The background of the twin's case in the mid 1960s involves a botched circumcision on baby Bruce (now called David), which irreparably damaged his penis with a soldering instrument, and eventually made it fall off completely. In the year or so after the event happened, David's parents, Janet and Ron, searched in vain for some answers as to what to do for their son. It seemed their only two options was to wait for David to grow up a little and then subject him to a series of painful surgeries to reconstruct a penile-type organ which would only serve as a place for urine to come out; or, take a drastic leap of faith and send David to the Johns Hopkins hospital to see the famous sex psychologist John Money and have sex reassignment surgery performed. Janet and Ron spent several days deciding on the best course of action and eventually decided to turn baby Bruce (David) into Brenda.
Colapinto's book laboriously takes the reader through each painful surgery, conversation, therapy session, and inner dialogue of what David Reimer and his family felt throughout his life as these events unfolded. In several interviews and tapes with author Colapinto, Reimer says that he always knew something was wrong, and that he didn't feel like he was supposed to be a girl, but felt that he was a boy, despite his parents, teachers and therapists trying to convince him otherwise. In an interview that Colapinto conducted with one of David's therapists, Dr. Janice Ingimundson, she says, "[of David's thoughts on his gender] if I admit that I'm a boy, then I have to admit that there's something wrong with me anatomically. And if I admit that there's something wrong with me anatomically, what happened?" In more interviews with David, he recalls being jealous that his brother, Brian, was allowed to play with toys for boys like cars, guns, tools, and building sets. David never wanted to play with dolls, never wanted to wear dresses or look pretty, or even wanted to play with girls. He got upset when his father let Brian play with his shaving kit, but not David. To David, his peers, teachers and therapists, it was pretty obvious that he was a boy, and that the "sex reassignment" was in essence, a failure.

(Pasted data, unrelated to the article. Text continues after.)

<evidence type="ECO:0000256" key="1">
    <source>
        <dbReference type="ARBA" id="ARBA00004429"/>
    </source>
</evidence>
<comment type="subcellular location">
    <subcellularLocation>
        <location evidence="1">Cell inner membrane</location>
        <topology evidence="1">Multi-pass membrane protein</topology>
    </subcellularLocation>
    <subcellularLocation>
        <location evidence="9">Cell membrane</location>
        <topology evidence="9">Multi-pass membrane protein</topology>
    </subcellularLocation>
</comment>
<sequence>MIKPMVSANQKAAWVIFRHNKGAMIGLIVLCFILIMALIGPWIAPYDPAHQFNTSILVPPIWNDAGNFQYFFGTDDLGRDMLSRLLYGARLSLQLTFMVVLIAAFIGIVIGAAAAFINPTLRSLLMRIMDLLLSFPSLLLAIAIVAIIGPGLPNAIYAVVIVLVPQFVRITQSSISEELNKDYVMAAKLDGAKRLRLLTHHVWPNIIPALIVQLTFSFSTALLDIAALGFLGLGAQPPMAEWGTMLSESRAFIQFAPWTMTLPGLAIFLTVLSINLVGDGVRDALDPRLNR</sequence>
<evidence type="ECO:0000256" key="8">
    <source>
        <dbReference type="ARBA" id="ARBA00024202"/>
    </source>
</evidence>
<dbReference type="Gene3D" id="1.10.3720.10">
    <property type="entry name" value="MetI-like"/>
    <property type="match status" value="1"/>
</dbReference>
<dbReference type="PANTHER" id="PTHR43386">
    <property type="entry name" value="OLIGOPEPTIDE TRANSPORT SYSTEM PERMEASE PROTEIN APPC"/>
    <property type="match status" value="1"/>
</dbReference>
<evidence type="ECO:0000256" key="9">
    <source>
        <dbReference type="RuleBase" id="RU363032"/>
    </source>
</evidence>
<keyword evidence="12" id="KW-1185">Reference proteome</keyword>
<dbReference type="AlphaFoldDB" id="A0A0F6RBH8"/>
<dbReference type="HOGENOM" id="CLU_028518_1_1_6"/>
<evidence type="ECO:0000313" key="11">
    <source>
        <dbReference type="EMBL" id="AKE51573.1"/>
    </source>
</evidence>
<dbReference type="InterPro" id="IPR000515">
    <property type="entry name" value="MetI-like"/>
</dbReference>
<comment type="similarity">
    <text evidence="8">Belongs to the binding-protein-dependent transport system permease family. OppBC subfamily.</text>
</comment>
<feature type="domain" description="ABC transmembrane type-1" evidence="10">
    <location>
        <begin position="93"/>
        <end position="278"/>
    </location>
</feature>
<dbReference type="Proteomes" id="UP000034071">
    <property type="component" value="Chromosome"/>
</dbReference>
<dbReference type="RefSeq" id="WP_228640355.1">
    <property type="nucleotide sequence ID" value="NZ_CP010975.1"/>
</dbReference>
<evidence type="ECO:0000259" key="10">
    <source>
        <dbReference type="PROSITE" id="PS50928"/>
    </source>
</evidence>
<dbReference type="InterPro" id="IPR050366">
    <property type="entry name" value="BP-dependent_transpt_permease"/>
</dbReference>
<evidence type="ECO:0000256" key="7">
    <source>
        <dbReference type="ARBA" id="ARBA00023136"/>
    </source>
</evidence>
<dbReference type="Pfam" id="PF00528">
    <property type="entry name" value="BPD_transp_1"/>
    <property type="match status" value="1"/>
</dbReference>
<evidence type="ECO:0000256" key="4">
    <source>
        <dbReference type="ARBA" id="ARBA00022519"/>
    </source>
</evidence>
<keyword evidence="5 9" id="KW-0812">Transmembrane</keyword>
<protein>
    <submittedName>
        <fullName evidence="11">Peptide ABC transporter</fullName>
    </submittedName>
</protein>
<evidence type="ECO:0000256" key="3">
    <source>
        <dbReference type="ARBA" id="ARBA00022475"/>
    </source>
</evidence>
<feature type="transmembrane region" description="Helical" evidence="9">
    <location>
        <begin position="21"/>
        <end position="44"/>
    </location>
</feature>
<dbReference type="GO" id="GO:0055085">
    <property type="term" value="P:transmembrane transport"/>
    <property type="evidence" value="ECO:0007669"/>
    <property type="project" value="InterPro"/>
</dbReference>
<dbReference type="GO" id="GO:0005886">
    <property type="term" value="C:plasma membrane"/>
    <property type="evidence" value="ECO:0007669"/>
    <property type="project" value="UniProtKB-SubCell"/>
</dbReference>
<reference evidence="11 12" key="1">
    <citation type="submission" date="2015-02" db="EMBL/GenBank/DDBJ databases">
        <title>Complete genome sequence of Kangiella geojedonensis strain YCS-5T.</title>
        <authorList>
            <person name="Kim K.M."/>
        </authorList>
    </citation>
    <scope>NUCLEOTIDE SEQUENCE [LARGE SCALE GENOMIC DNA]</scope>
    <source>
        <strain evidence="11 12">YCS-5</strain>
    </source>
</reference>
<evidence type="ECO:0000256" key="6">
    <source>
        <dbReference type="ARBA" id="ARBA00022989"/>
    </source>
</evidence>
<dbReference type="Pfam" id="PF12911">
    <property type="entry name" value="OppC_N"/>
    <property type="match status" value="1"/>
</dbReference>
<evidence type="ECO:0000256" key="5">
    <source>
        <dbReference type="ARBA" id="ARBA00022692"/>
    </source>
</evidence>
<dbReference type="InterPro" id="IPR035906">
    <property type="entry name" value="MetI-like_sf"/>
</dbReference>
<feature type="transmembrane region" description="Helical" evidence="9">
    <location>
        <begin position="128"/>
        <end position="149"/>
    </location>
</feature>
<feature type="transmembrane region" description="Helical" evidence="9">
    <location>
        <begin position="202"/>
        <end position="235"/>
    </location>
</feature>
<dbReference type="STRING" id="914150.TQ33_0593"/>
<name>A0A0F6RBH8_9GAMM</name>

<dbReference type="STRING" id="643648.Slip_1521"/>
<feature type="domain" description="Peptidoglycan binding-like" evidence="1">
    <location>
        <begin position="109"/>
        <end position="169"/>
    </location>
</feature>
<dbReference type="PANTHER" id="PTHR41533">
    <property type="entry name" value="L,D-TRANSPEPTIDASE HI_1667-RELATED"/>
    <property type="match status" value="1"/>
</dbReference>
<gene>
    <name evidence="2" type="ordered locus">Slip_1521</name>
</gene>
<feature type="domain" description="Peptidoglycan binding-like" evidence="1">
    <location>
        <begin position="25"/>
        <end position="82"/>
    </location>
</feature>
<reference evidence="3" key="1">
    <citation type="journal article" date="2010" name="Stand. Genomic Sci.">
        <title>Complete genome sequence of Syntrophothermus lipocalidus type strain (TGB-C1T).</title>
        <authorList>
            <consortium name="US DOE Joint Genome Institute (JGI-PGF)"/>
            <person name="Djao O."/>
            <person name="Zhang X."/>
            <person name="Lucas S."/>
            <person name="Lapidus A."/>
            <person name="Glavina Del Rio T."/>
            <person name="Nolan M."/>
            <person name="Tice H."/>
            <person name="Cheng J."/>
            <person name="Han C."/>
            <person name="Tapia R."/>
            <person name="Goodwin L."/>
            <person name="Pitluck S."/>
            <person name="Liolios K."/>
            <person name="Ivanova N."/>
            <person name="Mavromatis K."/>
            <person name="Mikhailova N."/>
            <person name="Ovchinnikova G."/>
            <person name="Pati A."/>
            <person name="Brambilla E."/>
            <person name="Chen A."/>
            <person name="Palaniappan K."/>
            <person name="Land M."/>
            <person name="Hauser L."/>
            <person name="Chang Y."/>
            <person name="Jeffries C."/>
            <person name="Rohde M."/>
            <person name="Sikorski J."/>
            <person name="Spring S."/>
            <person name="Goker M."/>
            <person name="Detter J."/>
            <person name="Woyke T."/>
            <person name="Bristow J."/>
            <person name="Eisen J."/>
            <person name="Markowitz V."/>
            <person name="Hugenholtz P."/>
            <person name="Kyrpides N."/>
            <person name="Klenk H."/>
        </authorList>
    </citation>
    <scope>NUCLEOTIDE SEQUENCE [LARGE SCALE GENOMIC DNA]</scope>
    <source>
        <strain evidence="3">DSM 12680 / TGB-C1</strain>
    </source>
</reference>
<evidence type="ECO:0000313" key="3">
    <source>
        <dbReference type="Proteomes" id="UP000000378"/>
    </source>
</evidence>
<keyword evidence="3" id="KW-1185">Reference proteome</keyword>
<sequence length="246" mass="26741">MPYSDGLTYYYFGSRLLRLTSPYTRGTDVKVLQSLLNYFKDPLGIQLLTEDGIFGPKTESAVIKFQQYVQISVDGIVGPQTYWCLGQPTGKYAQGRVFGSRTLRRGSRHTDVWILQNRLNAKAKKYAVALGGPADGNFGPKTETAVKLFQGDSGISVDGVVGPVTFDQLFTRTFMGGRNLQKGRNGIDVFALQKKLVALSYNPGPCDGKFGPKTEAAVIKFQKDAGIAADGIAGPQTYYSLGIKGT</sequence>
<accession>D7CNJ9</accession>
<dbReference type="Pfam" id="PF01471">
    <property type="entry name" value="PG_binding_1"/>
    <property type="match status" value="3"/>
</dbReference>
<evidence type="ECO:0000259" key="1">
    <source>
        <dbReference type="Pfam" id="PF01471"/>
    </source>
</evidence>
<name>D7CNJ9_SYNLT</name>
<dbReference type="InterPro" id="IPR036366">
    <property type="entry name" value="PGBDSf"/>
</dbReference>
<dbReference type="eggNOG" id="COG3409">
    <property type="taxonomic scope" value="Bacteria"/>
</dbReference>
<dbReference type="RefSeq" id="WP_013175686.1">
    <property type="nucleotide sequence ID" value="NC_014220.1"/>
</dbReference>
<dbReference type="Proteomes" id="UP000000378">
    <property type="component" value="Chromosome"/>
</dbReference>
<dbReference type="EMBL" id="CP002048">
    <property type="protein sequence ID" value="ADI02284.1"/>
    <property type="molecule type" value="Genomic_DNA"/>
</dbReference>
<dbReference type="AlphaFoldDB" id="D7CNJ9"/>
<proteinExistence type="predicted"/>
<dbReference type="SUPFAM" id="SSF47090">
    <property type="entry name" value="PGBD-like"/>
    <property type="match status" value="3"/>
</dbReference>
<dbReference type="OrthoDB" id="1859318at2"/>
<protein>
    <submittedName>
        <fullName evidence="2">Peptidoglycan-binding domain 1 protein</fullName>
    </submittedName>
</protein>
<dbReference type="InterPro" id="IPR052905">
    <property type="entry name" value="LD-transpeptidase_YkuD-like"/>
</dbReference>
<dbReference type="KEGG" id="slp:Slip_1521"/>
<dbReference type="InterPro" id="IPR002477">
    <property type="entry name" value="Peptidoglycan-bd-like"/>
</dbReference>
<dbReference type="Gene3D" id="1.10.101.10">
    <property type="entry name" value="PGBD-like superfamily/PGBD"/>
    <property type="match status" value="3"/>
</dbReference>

Even at four years old, gender was defined for David, not by toys, things, or clothes, but that David, "…thought I was very similar to my brother. It's not so much me being a guy, it's more that we were brothers. It didn't matter that I was in a dress." Up to the point of fourteen years of age, David struggled to come to terms with his body and gender identity, consistently feeling that his parents and therapists were "not telling him something." He tried several times to fit in as a female at school and other functions, by wearing female clothing, trying to do his makeup and please his mother with domestic duties; mostly to stop the bullying and harassment at school, and also to try and make his home life less awkward. Finally, in March of 1980, when David was fifteen years old, his father Ron took him out for an ice cream after a particularly grueling doctor's visit in which David refused to let his doctor examine him, and told David the truth of what happened when he was a baby.